Identity as the Perimeter

The perimeter of an enterprise has been its LAN and WAN for quite a number of years. The popularity of VPN based remote access did extend the definition of an enterprise’s perimeter to the remote presence of its employees, albeit for short bursts of time more often than not.

As trends like Cloud based services and BYOD emerged, enterprises have this daunting challenge of protecting their data. In the new age network, data gets hosted (e.g. public cloud services) and accessed (e.g. laptops and phones) on devices that are beyond the firewalls of an enterprise. Moreover, employees want more and more flexibility towards accessing data – at wherever they are and on whatever they carry.

RSA‘s Jason wrote this blog post in which he describes the (potentially outdated) strategy of one of the Information Security persons he met – take out access to anything that has a hint of risk. Jason identifies the problem as well as side effects of that approach.

Here are the key assumptions enterprises need to make regarding their data:

  • Data takes multiple forms: e.g. Email, documents, code, tools, configurations and employee personal data
  • Each form of data might need different levels of access in terms of confidentiality and integrity: e.g. read-only, read-write for owner, write-once, privileged read-only and limited access
  • Data gets hosted at multiple locations (often beyond the firewalls of the enterprise): e.g. E-mail service provider, private data centers, private clouds, shared public clouds
  • Data gets accessed from multiple locations (often beyond the firewalls of the enterprise): e.g. desktops, laptops, phones, and to take it a step forward, TVs and car infotainment systems capable of reading your email.

Centrify‘s Tom Kemp shares his thoughts on making identity as the new perimeter. Making identity as the new perimeter has potential to provide solutions to many of the challenges arising out of the assumptions we listed above for the enterprise.

  • Identity controlled by an enterprise can be made to control access to data that takes different forms.
  • Enterprises can use single sign on (SSO) solutions that go beyond two factor authentication to provide on-demand access to data using identity as the primary factor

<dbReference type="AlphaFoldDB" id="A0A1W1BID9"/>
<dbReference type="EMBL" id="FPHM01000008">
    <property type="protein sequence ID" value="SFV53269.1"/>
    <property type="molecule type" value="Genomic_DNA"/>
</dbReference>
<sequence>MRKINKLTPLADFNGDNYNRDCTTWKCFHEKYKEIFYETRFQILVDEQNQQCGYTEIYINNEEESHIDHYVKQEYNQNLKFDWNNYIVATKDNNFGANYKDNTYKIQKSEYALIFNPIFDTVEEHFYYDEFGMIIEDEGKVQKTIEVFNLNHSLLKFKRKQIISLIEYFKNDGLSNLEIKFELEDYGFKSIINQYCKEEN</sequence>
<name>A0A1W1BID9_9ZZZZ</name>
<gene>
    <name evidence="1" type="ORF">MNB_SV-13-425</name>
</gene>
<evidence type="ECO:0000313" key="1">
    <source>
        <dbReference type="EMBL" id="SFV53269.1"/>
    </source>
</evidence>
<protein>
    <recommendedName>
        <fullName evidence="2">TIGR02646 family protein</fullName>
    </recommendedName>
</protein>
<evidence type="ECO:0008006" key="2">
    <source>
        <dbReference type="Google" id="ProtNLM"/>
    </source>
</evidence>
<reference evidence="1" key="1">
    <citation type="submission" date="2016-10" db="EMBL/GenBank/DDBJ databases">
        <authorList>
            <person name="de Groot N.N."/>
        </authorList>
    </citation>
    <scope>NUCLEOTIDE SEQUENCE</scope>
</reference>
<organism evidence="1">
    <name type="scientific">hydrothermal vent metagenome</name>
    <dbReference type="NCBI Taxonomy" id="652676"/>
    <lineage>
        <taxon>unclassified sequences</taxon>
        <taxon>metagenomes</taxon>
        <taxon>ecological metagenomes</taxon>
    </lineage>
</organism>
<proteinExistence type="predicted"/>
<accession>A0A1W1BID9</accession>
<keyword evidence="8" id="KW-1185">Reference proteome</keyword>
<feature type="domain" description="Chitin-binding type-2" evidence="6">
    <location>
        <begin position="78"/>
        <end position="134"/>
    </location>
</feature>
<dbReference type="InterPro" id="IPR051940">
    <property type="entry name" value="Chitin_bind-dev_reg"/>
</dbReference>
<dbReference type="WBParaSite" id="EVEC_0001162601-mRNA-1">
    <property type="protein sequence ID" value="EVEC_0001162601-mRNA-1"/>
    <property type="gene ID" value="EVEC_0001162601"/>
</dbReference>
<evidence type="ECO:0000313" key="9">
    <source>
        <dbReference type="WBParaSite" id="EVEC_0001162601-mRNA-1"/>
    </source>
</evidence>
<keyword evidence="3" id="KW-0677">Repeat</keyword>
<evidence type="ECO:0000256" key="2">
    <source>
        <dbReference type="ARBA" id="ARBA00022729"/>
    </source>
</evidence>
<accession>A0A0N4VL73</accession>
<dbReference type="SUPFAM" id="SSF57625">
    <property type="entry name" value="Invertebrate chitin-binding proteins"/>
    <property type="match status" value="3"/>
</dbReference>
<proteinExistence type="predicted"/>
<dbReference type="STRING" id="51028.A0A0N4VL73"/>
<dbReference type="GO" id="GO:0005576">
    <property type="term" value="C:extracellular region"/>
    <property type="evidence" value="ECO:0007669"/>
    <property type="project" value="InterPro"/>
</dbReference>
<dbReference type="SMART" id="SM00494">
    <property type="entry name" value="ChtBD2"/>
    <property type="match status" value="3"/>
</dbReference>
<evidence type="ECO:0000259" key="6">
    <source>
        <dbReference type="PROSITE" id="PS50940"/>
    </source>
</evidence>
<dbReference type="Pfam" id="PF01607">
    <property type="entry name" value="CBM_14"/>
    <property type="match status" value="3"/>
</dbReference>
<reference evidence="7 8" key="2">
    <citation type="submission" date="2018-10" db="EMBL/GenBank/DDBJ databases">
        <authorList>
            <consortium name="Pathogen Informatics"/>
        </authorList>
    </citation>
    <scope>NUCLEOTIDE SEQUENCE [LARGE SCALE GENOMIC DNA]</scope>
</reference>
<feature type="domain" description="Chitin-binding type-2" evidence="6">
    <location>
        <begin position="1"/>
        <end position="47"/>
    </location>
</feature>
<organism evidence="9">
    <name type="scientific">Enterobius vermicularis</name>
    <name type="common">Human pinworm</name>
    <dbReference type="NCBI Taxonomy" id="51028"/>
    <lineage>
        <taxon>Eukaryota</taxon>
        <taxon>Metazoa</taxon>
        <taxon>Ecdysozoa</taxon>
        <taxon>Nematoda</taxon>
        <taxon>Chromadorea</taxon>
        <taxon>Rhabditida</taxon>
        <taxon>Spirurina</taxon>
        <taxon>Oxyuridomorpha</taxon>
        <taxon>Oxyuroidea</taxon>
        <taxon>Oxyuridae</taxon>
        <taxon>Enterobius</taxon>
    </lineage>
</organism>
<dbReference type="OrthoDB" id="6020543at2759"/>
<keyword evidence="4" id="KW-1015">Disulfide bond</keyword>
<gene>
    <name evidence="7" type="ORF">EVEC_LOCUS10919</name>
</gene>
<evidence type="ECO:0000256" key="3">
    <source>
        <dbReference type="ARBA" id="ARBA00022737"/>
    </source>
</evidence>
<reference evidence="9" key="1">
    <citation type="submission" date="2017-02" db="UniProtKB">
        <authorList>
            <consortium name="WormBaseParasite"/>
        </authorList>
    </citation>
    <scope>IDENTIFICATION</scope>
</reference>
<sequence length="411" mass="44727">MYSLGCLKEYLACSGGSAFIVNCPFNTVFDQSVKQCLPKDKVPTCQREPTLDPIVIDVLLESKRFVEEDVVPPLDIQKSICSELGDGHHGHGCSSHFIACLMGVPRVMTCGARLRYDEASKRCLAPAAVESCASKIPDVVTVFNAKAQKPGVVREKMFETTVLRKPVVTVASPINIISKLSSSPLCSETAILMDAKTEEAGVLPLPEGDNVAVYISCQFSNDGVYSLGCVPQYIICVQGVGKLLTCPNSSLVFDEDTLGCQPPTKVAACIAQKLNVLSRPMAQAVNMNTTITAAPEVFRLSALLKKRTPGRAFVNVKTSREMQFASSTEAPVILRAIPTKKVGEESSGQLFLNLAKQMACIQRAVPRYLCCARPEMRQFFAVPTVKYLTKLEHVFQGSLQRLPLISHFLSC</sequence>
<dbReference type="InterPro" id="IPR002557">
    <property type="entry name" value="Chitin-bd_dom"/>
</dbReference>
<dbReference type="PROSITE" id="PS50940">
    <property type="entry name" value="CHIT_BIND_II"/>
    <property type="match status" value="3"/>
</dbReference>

• SSO solutions make it easy for the enterprises to control identity driven access consistently across multiple service providers like public clouds, internal data centers, private clouds.
  • SSO solutions, combined with device remote access/control solutions make it easy for enterprises to control the life of data persisted on nomadic devices like phones. This helps when a device is no longer tied to the same identity.

There is lot of mindshare building around managing identity and making it as a primary factor in access management. As Jason observes in his article, identity should be managed well beyond making it a two factor authentication. Context should be clubbed with identity to make more meaningful decisions for giving access to privileged information. That requires wiring several identity management and analytics products together for dynamically determining access levels.

Google already does this for its own services. If you login from a unusual location, device and application, it has the ability to enforce additional steps in determining the identity. I am really impressed (but not at all surprised) by Google’s ability to take it to not just the location and device level, but also application level. For example, Google maintains analytics data about your favorite browser on your desktop for accessing drive and if you change it, it notifies (and often counters you with additional checks, depending on context) you about that change.

I take Google’s approach as an exemplary first step in driving the identity with augmented data around context. As identity management solutions evolve, enterprises can bank on independent and collaborating solutions that determine identity. The collaboration among these solutions would be around determining the context of the user and making decisions around whether the identity can be determined unambiguously within that context. As the definition of perimeter evolves to center more around identity, these emerging trends in identity management are both welcome and necessary.

 

 

 

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